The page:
Petition Launched Demanding Full Disclosure

For Immediate Release

Vancouver, December 10, 2019— A growing number of voices, including First Nations, economists and environmental organizations, are demanding the Federal government release its updated cost for building the Trans Mountain pipeline (TMX). The Federal government has not provided information to Canadians—who, as taxpayers, are on the hook for the multi-billion amount— for almost two years, despite construction delays.

“We’re urging all federal parties to demand more official discussion around the financial reality of the Trans Mountain pipeline, because upward of nine billions dollars — and it could be more—would go a long way to supporting oil and gas workers in Alberta and helping build a clean economy,” said Alexandra Woodsworth, campaigns manager at Dogwood.

Groups including Dogwood, Stand, SumOfUs and Wilderness Committee today launched a petition calling on the Prime Minister and Finance Minister to publish an updated cost for TMX.

“The Trans Mountain pipeline is already a massive multi-billion dollar subsidy and Canadians have the right to know how much the price has increased,” said Eugene Kung, staff lawyer at West Coast Environmental Law Association. “Canadians were told this would be a profit-generating investment and the profits would be devoted to renewable energy. Instead, it’s operating at a consistent loss and it isn’t even clear the government will be able to sell it, without taking another loss of billions of taxpayer dollars.”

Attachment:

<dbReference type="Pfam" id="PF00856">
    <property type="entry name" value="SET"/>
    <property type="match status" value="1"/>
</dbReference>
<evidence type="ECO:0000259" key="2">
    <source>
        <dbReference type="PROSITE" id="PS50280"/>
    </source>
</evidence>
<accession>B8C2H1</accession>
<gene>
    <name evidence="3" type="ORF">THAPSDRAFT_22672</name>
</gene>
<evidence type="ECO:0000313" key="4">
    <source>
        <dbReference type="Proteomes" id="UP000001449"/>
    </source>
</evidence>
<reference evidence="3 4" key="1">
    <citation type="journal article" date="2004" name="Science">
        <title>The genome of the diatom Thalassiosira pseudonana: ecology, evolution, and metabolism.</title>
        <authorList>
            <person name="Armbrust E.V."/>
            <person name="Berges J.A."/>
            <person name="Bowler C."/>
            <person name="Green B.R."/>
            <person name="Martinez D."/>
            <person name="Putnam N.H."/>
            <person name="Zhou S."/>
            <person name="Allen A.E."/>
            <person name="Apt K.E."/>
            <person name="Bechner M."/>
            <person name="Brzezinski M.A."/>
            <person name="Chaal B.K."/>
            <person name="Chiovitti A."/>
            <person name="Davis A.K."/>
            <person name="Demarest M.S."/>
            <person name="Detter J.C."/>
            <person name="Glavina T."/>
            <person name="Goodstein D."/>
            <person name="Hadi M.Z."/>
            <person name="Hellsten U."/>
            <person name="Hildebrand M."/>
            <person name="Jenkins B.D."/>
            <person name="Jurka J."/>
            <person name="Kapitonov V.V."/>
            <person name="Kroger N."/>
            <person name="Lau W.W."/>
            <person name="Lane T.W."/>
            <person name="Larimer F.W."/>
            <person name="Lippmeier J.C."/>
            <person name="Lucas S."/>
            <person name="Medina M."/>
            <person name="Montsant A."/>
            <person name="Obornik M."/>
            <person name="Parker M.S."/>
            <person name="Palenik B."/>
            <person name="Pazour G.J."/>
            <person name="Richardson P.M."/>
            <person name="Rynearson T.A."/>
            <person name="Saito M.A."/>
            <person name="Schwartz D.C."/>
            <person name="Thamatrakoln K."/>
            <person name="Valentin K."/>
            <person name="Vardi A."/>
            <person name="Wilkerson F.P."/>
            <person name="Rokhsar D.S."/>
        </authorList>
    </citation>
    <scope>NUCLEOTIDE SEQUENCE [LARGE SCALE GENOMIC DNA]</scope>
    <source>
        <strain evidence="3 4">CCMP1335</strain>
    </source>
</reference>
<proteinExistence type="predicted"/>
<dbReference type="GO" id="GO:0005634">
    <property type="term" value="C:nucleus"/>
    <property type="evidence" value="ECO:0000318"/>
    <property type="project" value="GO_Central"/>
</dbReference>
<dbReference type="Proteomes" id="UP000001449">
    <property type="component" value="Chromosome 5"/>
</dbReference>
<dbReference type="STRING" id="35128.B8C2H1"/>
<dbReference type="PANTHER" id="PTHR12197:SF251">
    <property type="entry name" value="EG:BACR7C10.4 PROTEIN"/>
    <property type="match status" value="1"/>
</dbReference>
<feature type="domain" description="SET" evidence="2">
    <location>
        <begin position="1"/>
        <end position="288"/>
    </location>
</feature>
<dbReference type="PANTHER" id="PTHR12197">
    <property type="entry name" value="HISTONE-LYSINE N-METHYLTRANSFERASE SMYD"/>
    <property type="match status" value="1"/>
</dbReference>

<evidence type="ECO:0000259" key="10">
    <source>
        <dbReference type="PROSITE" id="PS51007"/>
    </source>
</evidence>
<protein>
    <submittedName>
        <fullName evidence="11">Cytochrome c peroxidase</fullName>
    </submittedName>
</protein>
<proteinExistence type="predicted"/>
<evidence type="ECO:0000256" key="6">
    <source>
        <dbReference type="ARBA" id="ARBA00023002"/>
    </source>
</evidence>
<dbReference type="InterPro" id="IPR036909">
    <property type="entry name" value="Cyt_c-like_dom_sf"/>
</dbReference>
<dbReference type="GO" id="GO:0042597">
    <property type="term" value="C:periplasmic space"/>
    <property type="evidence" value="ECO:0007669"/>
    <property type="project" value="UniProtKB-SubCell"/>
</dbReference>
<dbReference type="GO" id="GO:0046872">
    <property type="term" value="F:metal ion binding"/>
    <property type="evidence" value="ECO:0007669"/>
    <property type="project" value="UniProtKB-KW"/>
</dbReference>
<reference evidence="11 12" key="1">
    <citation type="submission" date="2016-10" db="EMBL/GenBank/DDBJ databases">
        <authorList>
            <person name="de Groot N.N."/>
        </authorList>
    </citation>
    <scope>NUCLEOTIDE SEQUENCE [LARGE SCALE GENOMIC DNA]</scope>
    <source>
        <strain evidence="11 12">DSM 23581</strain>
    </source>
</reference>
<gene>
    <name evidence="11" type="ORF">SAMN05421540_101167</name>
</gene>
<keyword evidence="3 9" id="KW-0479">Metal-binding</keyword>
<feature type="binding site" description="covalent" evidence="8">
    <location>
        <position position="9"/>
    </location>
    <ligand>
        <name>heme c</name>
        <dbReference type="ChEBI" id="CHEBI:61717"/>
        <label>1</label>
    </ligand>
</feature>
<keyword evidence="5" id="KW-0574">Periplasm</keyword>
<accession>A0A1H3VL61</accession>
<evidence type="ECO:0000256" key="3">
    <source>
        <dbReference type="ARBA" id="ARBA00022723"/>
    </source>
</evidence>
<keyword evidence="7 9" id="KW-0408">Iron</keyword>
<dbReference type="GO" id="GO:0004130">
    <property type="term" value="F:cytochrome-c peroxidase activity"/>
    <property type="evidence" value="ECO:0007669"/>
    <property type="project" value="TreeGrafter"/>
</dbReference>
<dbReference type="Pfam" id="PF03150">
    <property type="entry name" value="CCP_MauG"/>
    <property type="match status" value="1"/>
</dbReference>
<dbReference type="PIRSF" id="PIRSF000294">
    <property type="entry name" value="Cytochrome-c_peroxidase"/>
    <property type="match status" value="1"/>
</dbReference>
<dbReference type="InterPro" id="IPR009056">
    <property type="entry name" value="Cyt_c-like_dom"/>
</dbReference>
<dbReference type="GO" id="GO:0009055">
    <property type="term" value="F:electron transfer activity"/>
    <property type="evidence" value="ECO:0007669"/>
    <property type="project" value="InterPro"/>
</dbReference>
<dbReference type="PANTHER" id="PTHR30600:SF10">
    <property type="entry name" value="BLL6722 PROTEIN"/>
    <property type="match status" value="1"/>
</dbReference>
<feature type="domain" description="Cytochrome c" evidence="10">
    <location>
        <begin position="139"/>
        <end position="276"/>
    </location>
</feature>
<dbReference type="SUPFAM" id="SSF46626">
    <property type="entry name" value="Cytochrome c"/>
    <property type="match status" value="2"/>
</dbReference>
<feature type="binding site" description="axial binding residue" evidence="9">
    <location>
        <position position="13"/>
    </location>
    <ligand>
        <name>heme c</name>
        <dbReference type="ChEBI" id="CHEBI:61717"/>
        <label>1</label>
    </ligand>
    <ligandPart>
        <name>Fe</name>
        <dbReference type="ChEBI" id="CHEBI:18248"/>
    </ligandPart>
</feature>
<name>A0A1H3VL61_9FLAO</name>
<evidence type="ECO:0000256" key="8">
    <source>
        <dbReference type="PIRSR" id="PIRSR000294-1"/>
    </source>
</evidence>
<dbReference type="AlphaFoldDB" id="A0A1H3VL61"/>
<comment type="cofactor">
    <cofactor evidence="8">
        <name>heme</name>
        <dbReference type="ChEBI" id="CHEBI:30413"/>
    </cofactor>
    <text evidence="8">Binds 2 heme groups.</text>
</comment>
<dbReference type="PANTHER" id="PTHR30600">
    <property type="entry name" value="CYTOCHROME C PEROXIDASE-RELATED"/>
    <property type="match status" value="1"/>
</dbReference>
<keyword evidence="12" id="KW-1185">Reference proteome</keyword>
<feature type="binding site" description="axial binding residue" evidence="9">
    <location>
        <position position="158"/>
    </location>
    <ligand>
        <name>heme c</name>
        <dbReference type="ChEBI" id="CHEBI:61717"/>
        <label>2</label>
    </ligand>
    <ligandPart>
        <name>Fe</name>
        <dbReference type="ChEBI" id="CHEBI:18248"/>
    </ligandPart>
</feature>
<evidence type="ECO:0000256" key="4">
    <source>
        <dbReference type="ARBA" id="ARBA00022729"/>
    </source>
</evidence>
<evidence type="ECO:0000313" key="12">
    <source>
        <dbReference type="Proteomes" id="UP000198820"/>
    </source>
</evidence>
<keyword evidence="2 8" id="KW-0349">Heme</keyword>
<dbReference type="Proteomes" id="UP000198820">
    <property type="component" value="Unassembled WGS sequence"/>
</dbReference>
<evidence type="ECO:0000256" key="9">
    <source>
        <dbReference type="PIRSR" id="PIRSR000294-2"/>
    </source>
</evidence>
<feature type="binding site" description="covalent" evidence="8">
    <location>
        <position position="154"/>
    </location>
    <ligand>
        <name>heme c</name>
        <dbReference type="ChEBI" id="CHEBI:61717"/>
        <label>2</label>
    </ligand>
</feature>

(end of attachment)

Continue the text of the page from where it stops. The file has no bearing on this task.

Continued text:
In 2018, the government paid Kinder Morgan $4.5 billion to buy Trans Mountain. The cost to build the new expanded pipeline has been steadily increasing over the last five years. The original cost estimate in Kinder Morgan’s application was $5.4 billion. In 2015, the cost increased to $6.8 billion; in 2017 it increased to $7.4 billion; and in 2018 it was $9.3 billion — an overall increase of 72 per cent. [PBO report]

The latest report from the Canada Development Investment Corporation (CDEV) shows financing has not been secured to pay for the pipeline’s construction. The Parliamentary Budget Officer (PBO) also said that one year’s delay would reduce the value of the pipeline by $693 million, assuming the same construction cost. Similarly, a 10 per cent increase in construction costs would lower its value by $453 million. Other costs include, but are not limited to, increased accommodation costs with First Nations and land acquisition costs, with some agreements still not final.

Trans Mountain Crown Corporation CEO Ian Anderson said earlier this year that once construction of the Trans Mountain pipeline started, the company would publicly release updated construction costs. According to the federal government, as of mid summer, construction was well underway, but no updated costs have been forthcoming.

The Federal government has repeatedly said the pipeline will be built by the middle of 2022, though Trans Mountain Corp. said at the end of November it would take “three full years” to build Westridge Terminal in Burnaby, bringing the planned in-service date closer to 2023.

“With TMX, what we have ended up with is a complete lack of transparency around what has become Canada’s largest fossil fuel subsidy,” said Chief Judy Wilson of the Union of BC Indian Chiefs. “We need a complete accounting so we can have a full discussion around the billions of public dollars spent on oil infrastructure during a time when indigenous communities lack safe drinking water and critical work on reduction of carbon emission is needed for a climate safe future.”